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SMA: Army Tattoo Policy May Change Again

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I am a longtime online writer with years of experience writing about the military and tattoos.

Is the Army's tattoo policy unfair? Read on and decide for yourself.

Is the Army's tattoo policy unfair? Read on and decide for yourself.

Army Tattoo Policy Is Always a Hot Topic

Reading a copy of the Army Times just two days ago, I was not surprised to see an article in which the Sergeant Major of the Army (SMA) was out and about discussing the current tattoo policy with Soldiers and senior leaders.

It seems that many Army leaders, both junior and senior, are taking exception to the current Army tattoo policy and would like to see it tightened up.

Sergeant Major of the Army Raymond F. Chandler is the Army's senior enlisted member. The role of the SMA is a very unique and honored one. He or she is to serve as an advocate to address the issues and concerns of the enlisted soldiers to all officers, and all the way up to the Army's highest positions. The SMA is the senior enlisted advisor to the Chief of Staff of the US Army.

Just to give you a quick example of the power and teamwork of the SMA and the Chief of Staff of the Army, when Soldiers wanted to do away with the decade long black beret policy the current SMA and COS listened, considered and acted. The beret which had been the duty headgear for Soldiers quickly went away. The force rejoiced!

Army Tattoo Policy Is a Bit More Sensitive

The Army tattoo policy was loosened at the height of the combat actions in Iraq and Afghanistan to assist the Army Recruiting Command in enlisting qualified members. The current tattoo policy allows for females to wear permanent, tattooed make-up as long as it is of an acceptable skin tone and also allows for tattoos to be on the back of the neck.

Tattoos that not visible in uniform as long as they are not offensive, vulgar, racist, extremist or sexist are allowed as well.

The tattoo policy has always been a sensitive issue and one that recruiting commanders and Soldiers must always be mindful of when enlisting young men and women. The terms vulgar, racist and extremist are pretty well defined and the Army had little trouble with the pushing those definitions. An example of tattos that would fall under those categories are: cuss words, swastikas, gang symbols, names of gangs, depictions of naked men or women, etc. Tracking all of these symbols and signs is a large responsibility.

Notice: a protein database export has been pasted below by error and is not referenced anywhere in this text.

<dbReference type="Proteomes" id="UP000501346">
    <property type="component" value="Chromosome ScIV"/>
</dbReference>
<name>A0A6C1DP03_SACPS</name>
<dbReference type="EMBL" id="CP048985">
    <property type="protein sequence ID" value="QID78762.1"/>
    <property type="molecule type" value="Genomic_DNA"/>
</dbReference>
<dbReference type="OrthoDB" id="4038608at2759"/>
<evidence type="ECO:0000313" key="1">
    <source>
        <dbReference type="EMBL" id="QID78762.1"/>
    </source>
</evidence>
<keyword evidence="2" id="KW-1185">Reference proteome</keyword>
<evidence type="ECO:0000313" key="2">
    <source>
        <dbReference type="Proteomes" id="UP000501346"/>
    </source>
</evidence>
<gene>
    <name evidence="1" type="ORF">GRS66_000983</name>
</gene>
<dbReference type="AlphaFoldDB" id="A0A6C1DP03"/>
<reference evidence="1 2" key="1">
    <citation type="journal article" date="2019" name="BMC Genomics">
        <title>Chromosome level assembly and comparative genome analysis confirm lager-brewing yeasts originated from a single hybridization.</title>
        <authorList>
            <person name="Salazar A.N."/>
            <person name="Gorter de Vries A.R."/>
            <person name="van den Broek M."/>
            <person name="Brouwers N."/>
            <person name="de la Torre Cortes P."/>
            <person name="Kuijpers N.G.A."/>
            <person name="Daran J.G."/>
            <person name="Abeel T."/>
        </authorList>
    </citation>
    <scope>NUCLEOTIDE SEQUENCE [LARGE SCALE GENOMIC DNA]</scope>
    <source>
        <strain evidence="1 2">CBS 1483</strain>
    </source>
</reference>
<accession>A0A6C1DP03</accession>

Enlisting a Soldier with tattoos that were "concern" became an "event". Forms needed to be filled out with exact locations and meaning clearly reported on those forms and in the recruiting information systems. Pictures were taken in different types of uniform shirts, measurements were taken and then, finally, an executive or commanding officer would study, consider and either approve or disapprove based on guidelines within the regulations.

As another example: "Back of the neck" meant "earlobe and back". Recruiters would put the applicant in a collared, Army dress uniform shirt and take pictures from several different angles to ensure it was not visible.

Another issue that makes the tattoo policy difficult for recruiters to assess is that that a tattoo that is not visible in regular clothing can not bee shown to a recruiter or photographed by anyone in the command for obvious privacy and decency issues.

The Army's Concern With Tattoos

The Army is a professional organization, and as such, its Soldiers should present themselves in that fashion. Tattoos can easily detract from the professional appearance of a Soldier in uniform. The problem is that the Army has a few different uniforms. A tattoo that cannot be seen in an Army Service Uniform or Army Combat Uniform may be visible in the an Army Physical Fitness Uniform.

Furthermore, words like "professional appearance" and "offensive" become open to interpretation.

A Possibly Sticky Situation

Loosening the tattoo policy to allow the Army to grow when needed and then talk of tightening the policy back the same week as the President announces a full troop withdrawal from Iraq has caused a mild uproar within the ranks. It could possibly send the message that the Army will change policy and worth of applicants based upon need, rather than a professional standard. Was the Army less professional when engaged in constant combat in Iraq?